There is increasing interest in spirits – how they are made, where are they produced and how best to enjoy them. Location and sustainability are the growing concerns. Therefore 2018 will be a great year for spirits, especially for the crafty ones, but I am confident there will be room for some old classics as well.
The gin category will continue to dominate, and we love to explore various flavours and combinations. The number of locally produced small-batch gins is likely to increase. Tequila and Mezcal did well last year, but more work is still needed to educate us consumers about these beautiful agave spirits.
Below I have listed in more detail my predictions about what we can expect to drink in 2018.
The tequila category is set to keep growing all the way through to 2021, which I am extremely happy about. But this increased demand will be punishing for the agave harvest. It is important for the distilleries to practise restraint in the production, and there are plans to start planting new agave plants for those harvested. Personally, this year I am aiming to experiment with Mezcal a little more.
Sherry had a good push last year, but I’m sure that was only the beginning and we will see much more of it in 2018. The younger generation has taken to sherry, and it is used in cocktails or served with delicious tapas. If you want to try something new this year, I recommend you give sherry a go. Sample different brands and types of sherry, and, to get the most out of it, combine it with food as this will really improve the experience.
Try these: Hidalgo La Gitana Manzanilla, Bodegas Yuste Aurora Amontillado, Valdespino Fino Inocente, Sainsbury’s Taste Difference 12 year Pedro Ximenez
Well obviously… We haven’t seen the end of the gin craze just yet, but we can expect new flavour combinations and unusual botanicals. Many distilleries are focusing on local produce. And there is always the debate on how far can you push the boundaries in gin making before it becomes something else (there are already gins on the market in which juniper is taking a back seat).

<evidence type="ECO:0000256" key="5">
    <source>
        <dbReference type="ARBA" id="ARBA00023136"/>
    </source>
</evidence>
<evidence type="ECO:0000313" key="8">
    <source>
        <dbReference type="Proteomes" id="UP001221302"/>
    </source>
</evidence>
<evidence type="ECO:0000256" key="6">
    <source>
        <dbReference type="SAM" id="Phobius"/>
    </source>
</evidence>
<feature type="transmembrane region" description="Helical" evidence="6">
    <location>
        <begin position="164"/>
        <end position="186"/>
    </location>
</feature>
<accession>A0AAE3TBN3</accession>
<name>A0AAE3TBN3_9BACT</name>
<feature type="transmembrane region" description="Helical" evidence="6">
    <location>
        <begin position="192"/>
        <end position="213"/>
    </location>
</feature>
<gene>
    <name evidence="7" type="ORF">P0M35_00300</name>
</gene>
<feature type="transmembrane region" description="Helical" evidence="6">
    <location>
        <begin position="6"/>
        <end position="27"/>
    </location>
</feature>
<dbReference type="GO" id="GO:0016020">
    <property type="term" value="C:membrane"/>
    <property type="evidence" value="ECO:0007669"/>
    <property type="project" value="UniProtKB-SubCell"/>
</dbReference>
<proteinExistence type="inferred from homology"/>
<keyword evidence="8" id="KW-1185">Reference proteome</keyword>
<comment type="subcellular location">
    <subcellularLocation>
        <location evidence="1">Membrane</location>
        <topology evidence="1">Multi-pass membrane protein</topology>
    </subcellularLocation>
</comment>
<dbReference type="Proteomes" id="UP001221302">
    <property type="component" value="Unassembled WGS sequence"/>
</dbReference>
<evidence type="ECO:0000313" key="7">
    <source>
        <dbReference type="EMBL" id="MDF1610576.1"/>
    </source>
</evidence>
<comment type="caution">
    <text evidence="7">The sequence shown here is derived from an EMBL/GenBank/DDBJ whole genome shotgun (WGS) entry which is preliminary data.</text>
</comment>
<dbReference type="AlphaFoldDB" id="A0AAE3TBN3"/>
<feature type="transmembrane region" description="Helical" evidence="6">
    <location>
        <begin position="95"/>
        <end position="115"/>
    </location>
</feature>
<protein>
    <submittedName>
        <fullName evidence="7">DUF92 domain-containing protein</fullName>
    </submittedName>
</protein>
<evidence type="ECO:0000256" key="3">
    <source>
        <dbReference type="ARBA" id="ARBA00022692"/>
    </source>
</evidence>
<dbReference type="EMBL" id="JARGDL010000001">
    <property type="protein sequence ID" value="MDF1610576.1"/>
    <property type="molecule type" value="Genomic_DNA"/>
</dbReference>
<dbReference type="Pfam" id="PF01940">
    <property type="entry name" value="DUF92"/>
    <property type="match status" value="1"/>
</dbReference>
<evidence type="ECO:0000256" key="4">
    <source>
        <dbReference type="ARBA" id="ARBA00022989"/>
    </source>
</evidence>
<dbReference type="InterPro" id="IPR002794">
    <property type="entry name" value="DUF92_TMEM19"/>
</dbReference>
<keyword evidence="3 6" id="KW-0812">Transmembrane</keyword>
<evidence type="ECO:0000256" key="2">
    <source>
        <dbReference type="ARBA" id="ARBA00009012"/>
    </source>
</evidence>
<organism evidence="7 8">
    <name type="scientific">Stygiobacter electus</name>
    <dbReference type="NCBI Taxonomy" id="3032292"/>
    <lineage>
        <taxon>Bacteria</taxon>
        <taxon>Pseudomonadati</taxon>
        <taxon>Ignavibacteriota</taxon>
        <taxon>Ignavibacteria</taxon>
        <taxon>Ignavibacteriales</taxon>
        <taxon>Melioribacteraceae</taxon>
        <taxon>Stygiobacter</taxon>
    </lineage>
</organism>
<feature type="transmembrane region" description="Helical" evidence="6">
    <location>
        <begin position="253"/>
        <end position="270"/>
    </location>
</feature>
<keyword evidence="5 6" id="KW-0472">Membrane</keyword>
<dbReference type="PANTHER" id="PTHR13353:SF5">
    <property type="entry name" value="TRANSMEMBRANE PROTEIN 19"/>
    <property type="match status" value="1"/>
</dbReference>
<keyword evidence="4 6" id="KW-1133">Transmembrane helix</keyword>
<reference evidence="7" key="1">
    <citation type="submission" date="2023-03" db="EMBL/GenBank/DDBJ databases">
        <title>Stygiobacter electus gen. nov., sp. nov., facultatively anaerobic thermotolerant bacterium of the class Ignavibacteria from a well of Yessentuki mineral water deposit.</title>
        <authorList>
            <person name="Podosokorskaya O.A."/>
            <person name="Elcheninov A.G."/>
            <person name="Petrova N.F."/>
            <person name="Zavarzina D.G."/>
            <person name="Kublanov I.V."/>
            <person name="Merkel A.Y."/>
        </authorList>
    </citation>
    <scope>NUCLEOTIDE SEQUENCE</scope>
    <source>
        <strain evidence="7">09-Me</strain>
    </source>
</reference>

New Age gins are creative and are pushing the boundaries in the gin category, with bold and strong flavours. You can expect to taste juniper hours afterwards with New Age gin. Whether that is a good thing, I’ll let you decide…
Irish whiskey exports have been increasing and they are expected to continue to grow. For decades Ireland only had three whiskey distilleries, but now there are at least 30 (currently operational or opening soon). Also, the popularity of shows like Peaky Blinders has lured as back into drinking Irish whiskey. We can expect exciting new products from these distilleries. Time to look beyond scotch!
Not one of my favourites, but I think that’s only because my taste buds are not fully developed for such a fine spirit. As quality over quantity is the motto in spirits in 2018, cognac will fit in perfectly. Choose from VS (>2yrs), VSOP (>4yrs) and XO (>10 years). Cognac is like whisky, it never really goes out of style.
One million grapevines are being planted in the UK by April 2018, and with Brexit increasing the price of imported booze, we might end up drinking more local wines. English sparkling wine has also been increasingly popular.
Try these: Wiston Estate Cuvée Brut, Booths English Sparkling Brut, Bolney Wine Estate Pinot Noir, Camel Valley Bacchus Dry
We are getting used to drinking spirits and learning to really appreciate them, therefore I am confident this year we will be serving more and more spirits neat. This also means cocktails will be on the strong and short side – time to leave the fruity long drinks behind.
I would like to see more rum this year, but I am not convinced that will be the case just yet. And as you might already know, more whisky is my new year’s resolution, therefore I shall include Irish whiskey in there too.
Are you planning on experimenting with new spirits this year? What do you think about these trends? Please leave your comments below.